The Shifting Signification of Self-Rated Health

Jason Schnittker, University of Pennsylvania

Self-rated health is one of the most pervasive measures of health in the social sciences, but scientists know little about the psychological processes behind it. The present study tests four theories of self-rated health using a large, nationally-representative, and longitudinal data set. The changing association between "objective" measures of health and self-rated health is examined. Three objective measures show three distinct age-patterns: Consistent with social comparison, the correspondence between functional limitations and self-rate health is exceptionally strong, but decreases precipitously after middle-age. Similarly, the correspondence between chronic conditions and self-rated health generally declines with age, although not all the declines are equally steep. The most pronounced finding, however, is entirely inconsistent with social comparison: the correspondence between depressive symptoms and self-rated health increases substantially and monotonically with age. This shift has several important implications and the results are discussed in light of demographic studies that employ self-rated health.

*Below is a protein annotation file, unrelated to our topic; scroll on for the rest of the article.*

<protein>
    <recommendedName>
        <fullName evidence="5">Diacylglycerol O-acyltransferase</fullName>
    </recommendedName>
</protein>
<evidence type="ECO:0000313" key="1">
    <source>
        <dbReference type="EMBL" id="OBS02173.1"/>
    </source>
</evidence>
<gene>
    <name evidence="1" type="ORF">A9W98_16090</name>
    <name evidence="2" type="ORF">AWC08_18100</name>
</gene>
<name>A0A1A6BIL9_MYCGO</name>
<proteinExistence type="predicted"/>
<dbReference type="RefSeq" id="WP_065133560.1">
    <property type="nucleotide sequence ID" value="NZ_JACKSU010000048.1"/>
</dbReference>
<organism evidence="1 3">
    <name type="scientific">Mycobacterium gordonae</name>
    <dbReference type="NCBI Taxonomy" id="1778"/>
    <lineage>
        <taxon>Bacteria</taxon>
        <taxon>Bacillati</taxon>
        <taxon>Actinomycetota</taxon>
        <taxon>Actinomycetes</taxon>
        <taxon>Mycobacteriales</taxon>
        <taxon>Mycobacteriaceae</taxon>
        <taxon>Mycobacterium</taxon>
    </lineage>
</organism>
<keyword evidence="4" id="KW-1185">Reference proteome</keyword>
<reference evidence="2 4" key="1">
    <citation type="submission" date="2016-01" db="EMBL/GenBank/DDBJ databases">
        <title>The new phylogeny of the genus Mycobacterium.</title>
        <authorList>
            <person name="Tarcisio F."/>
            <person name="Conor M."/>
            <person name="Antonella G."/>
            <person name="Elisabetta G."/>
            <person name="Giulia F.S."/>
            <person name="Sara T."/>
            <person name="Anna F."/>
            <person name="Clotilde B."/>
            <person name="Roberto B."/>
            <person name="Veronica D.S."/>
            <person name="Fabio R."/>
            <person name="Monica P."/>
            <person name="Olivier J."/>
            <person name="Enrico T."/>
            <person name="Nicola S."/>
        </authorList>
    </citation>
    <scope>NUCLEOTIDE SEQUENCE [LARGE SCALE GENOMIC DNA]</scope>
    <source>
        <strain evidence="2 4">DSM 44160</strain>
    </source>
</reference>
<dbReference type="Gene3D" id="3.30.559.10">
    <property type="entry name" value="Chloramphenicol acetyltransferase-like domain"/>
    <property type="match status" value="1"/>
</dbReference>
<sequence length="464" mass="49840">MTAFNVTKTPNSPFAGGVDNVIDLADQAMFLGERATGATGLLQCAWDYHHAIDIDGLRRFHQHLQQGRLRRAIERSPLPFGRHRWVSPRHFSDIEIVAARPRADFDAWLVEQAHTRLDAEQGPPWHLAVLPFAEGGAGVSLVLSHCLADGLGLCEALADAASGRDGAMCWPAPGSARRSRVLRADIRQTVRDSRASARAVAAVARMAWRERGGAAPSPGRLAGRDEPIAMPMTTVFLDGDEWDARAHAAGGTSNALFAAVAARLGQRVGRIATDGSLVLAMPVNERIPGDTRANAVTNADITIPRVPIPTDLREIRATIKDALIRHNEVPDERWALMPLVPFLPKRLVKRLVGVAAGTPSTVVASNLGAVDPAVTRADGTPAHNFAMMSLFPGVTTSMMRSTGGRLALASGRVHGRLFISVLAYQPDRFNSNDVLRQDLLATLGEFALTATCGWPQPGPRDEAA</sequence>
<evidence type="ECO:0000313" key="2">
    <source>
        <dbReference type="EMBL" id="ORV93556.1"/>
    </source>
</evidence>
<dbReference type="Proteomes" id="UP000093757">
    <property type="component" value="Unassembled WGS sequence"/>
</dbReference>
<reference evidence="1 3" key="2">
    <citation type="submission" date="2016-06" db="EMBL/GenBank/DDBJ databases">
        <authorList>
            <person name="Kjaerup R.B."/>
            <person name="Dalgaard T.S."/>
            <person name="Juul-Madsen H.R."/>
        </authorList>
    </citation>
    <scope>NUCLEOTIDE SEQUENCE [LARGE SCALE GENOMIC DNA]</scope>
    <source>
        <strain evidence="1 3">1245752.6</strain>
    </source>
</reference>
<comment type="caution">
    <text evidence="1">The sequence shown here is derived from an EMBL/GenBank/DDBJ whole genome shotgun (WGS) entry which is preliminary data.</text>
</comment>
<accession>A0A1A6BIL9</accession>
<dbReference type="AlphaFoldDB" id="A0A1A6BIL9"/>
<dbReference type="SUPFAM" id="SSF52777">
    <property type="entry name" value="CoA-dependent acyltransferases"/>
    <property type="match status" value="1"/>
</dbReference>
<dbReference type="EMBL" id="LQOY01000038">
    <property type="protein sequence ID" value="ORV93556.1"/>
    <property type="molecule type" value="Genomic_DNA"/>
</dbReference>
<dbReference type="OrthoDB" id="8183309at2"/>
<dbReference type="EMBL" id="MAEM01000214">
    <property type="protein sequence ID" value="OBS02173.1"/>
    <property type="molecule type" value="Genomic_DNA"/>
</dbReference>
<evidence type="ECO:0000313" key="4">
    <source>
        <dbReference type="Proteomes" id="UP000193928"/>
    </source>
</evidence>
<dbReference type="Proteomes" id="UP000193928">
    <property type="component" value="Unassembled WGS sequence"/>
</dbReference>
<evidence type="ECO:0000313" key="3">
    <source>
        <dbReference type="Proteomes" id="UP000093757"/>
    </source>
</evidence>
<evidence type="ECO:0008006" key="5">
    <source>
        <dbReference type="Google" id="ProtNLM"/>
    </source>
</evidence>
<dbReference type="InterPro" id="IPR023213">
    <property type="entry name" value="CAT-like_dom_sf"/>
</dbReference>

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Presented in Session 104: Health and the Life Course